Reading-Related Skills

Adapted from Overcoming Dyslexia by Dr. Sally Shaywitz

Early Preschool Accomplishments (age 3-4)

  • Begins to develop awareness that sentences, and then words, come apart
  • Shows an interest in the sounds of language: repeats and plays with sounds, especially rhymes
  • Identifies ten alphabet letters, most likely from his or her own name

Late Preschool Accomplishments (age 4-5)

  • Breaks spoken words into syllables (such as today=to-day)
  • Begins to sound out words, sees that each letter has a different sound
  • Recognizes and names a growing number of letters

Beginning Kindergarten Accomplishments (age 5-5½)

  • Compares whether two spoken words rhyme:
    Do cat and hat rhyme? Do hop and mat rhyme?
  • Names a word that rhymes with a simple word like cat or make
  • Recognizes and names just about all upper- and lower-case letters

End of Kindergarten Accomplishments (age 5½-6)

  • Continues to progress in breaking spoken words apart
  • Identifies which of three spoken words or pictures begins with the same first sound of a given word–given the word “car,” the child can select the word with the same beginning sound in this grouping: dog, cat, mat
  • Can pronounce the beginning sound in a word
  • Names all the letters of the alphabet
  • Begins to decode simple words
  • Recognizes a growing number of common words by sight
    (you, my, the)
  • Uses inventive spelling to write words
  • Writes his or her own name (first and last) and the names of family members and/or pets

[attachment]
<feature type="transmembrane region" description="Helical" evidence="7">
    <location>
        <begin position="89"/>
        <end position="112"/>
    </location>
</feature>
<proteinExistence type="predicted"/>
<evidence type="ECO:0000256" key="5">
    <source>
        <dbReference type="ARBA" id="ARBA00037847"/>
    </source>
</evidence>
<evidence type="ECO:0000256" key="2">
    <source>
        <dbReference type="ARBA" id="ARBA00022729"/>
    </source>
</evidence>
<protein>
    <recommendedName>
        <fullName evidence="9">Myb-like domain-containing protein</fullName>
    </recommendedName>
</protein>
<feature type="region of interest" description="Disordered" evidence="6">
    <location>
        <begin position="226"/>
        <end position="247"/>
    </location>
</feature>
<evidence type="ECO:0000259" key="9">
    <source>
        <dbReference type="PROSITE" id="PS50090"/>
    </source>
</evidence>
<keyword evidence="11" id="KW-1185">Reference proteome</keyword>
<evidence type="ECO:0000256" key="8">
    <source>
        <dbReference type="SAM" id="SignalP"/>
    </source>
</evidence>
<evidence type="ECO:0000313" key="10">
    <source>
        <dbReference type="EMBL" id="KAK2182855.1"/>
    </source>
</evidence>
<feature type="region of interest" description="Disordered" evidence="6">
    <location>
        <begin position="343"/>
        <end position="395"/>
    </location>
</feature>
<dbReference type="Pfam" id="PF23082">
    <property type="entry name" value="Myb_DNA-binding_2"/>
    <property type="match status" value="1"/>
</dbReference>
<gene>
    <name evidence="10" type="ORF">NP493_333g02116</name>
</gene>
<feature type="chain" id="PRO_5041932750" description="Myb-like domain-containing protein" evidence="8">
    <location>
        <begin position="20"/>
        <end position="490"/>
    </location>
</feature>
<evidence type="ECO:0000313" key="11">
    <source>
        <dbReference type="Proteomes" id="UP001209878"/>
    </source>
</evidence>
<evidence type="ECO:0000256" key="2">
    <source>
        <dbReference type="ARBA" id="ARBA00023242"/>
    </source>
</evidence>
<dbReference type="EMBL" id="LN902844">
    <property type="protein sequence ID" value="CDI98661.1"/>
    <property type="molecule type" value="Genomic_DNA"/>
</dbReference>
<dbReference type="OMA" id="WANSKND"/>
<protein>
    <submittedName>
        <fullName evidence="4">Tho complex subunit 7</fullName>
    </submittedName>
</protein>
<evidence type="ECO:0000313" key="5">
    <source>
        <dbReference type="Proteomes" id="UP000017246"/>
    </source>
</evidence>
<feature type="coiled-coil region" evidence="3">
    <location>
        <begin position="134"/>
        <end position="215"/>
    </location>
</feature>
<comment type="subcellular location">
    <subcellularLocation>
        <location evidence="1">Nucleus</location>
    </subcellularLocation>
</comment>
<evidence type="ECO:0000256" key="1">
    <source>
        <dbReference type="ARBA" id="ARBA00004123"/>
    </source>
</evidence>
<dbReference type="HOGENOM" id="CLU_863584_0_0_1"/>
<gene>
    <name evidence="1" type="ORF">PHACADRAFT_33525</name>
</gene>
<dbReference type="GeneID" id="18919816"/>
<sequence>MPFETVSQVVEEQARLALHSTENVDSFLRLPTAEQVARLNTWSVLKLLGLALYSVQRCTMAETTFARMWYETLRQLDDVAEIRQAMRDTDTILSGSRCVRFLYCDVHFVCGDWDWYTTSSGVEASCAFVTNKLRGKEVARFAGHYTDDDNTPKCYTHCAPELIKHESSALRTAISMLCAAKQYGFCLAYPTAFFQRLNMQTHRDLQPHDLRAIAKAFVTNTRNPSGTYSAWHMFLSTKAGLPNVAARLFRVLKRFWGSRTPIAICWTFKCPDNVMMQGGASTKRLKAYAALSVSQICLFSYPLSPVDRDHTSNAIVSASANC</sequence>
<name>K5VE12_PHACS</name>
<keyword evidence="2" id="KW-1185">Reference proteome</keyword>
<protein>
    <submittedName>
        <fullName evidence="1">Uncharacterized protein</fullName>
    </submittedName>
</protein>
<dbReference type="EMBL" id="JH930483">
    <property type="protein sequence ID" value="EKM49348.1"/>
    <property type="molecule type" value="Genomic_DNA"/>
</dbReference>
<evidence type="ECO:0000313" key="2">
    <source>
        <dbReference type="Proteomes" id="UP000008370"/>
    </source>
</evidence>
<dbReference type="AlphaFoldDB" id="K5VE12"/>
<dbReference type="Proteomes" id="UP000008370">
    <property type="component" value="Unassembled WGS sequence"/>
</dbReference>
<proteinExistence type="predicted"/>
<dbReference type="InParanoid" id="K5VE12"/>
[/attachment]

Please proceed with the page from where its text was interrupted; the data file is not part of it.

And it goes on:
First Grade Accomplishments (age 6-7)

  • Can say the word that remains if given sound is taken away from the beginning or end of a word—when asked to say “bat” without the “b,” she says “at”
  • Blends the sounds in three-phoneme words—when asked, “what do the sounds m, aaaa, and n form?”, answers man
  • Reads aloud with accuracy and comprehension any text that is meant for first grade
  • Links letters to sounds to decode unknown words
  • Recognizes by sight common irregularly spelled words, which do not follow the pattern of a word family, such as have, said, where, two

Second Grade Accomplishments (age 7-8)

  • Begins to learn strategies for breaking multisyllabic words into syllables
  • Accurately reads some multisyllable real and nonsense words, such as Kalamazoo
  • Reads and comprehends fiction and nonfiction meant for second grade
  • Begins to read with fluency–reads accurately, smoothly, rapidly, and with inflection
  • Represents the complete sound of a word when spelling
  • Reads on his own voluntarily

Third Grade Accomplishments (age 8-9)

  • Uses knowledge of prefixes, suffixes, and roots to infer meaning of words
  • Reads longer fiction selections and chapter books
  • Summarizes the main points from readings
  • Correctly spells previously studied words
  • Uses a dictionary to learn the meaning of unknown words

Fourth Grade and Above Accomplishments (age 9)

  • Reads to learn
  • Reads for pleasure and for information
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